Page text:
14 Dec 15 28 May 18

Supporter Stories: Toronto yoga centre finds inspiration in MSF's work in Syria

By Ali Sirois

The Toronto Sivananda Yoga Vedanta Centre is a non-profit teaching centre named after Swami Sivananda, a celebrated Indian spiritual leader from the early 20th century who also practiced as a physician. Given this historical medical connection, it made sense to members of the Sivananda community to make Doctors Without Borders/Médecins Sans Frontières (MSF) a beneficiary of the centre’s charitable fundraising efforts.

“Keeping in mind our Guru Sivananda’s life’s work, MSF was a natural fit for students of the Toronto Sivananda Yoga Vedanta Centre,” says Saraswati Vukadinovic, the centre’s senior director.“The service provided by MSF staff and field volunteers is inspiring.”

The centre held a month-long fundraising program this past fall, including an event called “Trek the Yogic Path,” which brought together close to 100 participants for a variety of workshops, yoga classes, special lectures and a concert featuring local bands. In total, the fundraiser raised $7,310 for MSF’s lifesaving medical work.

Focus on MSF's work in Syria

Of particular interest to participants was MSF’s response to the ongoing conflict in Syria, where more than four years of horrific violence has had a brutal impact on the Syrian people and has decimated much of the existing health system. “We made a conscious effort to share with our donors, students and staff about the plight of Syrian refugees and the work of MSF in the field in Syria and in neighbouring countries like Turkey, Lebanon, Iraq and Jordan,” says the Sivananda centre’s Jothi Shanmugam.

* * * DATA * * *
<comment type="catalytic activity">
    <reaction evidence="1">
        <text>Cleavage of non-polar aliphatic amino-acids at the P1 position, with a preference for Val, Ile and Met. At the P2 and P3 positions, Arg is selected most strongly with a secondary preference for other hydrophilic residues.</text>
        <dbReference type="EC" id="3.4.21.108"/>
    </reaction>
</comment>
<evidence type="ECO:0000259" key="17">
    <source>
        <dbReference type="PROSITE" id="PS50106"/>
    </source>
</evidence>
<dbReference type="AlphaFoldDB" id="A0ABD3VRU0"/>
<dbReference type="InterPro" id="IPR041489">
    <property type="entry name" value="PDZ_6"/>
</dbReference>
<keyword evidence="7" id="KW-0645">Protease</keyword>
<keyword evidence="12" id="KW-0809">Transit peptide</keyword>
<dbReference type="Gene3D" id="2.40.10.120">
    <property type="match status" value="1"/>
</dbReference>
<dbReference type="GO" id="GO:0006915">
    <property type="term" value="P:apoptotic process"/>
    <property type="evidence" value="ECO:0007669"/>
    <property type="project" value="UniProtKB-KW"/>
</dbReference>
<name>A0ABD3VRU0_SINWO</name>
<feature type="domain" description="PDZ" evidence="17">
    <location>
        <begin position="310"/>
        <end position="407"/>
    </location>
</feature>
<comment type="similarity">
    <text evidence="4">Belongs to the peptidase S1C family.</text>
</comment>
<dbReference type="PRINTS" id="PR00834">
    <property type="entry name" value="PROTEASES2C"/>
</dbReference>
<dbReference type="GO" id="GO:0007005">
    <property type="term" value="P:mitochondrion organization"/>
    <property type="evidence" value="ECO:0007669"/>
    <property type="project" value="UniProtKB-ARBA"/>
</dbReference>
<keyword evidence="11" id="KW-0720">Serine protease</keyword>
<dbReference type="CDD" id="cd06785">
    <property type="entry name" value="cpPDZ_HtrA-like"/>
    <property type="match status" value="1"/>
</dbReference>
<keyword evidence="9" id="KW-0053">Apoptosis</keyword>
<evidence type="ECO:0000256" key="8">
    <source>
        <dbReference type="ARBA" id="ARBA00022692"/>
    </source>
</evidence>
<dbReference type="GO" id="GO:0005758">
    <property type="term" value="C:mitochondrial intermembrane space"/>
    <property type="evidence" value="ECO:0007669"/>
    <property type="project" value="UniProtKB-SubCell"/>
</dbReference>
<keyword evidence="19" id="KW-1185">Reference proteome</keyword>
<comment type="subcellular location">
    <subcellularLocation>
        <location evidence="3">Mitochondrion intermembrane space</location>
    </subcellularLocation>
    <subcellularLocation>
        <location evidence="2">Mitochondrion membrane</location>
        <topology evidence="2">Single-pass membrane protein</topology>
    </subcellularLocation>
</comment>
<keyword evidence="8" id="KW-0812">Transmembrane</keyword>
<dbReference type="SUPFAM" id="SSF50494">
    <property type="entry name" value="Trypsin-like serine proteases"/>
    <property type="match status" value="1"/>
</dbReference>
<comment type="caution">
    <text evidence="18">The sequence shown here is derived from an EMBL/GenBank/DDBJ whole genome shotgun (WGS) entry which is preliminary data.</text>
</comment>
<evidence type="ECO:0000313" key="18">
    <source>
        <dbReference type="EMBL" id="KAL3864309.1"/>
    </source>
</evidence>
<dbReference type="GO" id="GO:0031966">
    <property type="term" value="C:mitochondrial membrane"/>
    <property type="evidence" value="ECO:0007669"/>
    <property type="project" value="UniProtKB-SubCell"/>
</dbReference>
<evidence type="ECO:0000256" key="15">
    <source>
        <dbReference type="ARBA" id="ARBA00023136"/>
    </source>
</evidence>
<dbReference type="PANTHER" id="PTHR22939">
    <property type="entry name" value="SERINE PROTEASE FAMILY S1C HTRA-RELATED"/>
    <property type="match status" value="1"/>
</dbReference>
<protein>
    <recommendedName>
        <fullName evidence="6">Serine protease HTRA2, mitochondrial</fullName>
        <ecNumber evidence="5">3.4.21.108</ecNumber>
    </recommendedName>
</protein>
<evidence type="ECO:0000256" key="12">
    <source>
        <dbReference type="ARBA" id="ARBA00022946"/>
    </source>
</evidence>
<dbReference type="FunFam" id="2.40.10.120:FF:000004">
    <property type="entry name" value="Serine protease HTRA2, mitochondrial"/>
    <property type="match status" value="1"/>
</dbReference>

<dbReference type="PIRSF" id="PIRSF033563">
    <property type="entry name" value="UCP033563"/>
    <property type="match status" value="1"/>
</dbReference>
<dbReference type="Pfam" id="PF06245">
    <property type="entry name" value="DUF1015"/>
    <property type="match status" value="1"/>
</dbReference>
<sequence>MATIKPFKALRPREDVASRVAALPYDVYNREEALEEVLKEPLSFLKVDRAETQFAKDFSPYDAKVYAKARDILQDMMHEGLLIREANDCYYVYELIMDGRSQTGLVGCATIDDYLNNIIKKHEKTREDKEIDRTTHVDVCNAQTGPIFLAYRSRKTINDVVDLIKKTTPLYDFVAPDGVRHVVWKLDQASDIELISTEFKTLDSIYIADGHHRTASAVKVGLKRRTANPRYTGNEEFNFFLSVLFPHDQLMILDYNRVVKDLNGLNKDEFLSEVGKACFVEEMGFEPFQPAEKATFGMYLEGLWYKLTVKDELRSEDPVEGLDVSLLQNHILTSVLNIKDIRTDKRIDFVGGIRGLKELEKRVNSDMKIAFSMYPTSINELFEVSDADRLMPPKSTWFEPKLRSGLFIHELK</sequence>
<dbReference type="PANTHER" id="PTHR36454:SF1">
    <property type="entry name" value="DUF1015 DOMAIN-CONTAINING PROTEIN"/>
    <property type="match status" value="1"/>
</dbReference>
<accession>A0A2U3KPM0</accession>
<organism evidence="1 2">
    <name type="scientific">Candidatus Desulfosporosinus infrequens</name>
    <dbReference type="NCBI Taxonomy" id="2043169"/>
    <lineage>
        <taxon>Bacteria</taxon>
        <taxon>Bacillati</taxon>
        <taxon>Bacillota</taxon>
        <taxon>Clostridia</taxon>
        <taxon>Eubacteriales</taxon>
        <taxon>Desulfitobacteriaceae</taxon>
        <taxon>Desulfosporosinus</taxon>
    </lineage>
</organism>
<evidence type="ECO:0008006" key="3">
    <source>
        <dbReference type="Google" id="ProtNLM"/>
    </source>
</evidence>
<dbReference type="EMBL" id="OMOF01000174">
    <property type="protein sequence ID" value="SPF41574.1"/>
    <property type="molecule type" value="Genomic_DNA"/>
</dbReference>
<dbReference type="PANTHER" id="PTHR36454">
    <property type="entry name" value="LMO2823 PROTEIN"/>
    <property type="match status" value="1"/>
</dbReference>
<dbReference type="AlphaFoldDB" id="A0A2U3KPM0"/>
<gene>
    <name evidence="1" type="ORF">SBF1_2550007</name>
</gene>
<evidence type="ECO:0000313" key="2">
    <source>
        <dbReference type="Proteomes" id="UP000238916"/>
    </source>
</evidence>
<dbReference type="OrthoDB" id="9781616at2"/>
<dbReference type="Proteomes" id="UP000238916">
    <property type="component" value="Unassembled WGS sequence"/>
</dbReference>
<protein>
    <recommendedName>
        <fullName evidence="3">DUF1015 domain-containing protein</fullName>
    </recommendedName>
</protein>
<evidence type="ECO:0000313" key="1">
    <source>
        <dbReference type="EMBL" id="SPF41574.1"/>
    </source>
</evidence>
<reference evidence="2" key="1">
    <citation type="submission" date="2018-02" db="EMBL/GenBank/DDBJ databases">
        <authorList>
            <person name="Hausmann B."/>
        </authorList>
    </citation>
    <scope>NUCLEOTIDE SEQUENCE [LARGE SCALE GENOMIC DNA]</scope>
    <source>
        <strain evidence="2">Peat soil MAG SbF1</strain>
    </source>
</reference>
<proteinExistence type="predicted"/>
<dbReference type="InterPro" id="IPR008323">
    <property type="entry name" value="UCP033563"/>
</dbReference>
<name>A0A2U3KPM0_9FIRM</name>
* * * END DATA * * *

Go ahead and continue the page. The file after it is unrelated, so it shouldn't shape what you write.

Thus far, an estimated four million people have fled Syria, with the vast majority fleeing to neighbouring countries. The scale of the violence and the fast-moving nature of the conflict have made it exceedingly difficult to work inside Syria, but MSF continues to operate medical facilities and support more than 150 medical structures in the country — and delivers direct medical care to hundreds of thousands of refugees in surrounding countries.

The knowledge that their efforts would have a direct impact on people affected by conflict resonated with members of the Sivananda community. “Since over 80 per cent of the funds MSF raises go to programs, we believe our donations will be used in an efficient manner to support those in dire need,” says Shanmugam.

Shanmugam points out that bringing people together in order to help MSF’s work in the field had other rewards, too: “The most memorable aspect of the experience was creating a space for the Sivananda yoga community to come together to support  an important cause, ” she says.


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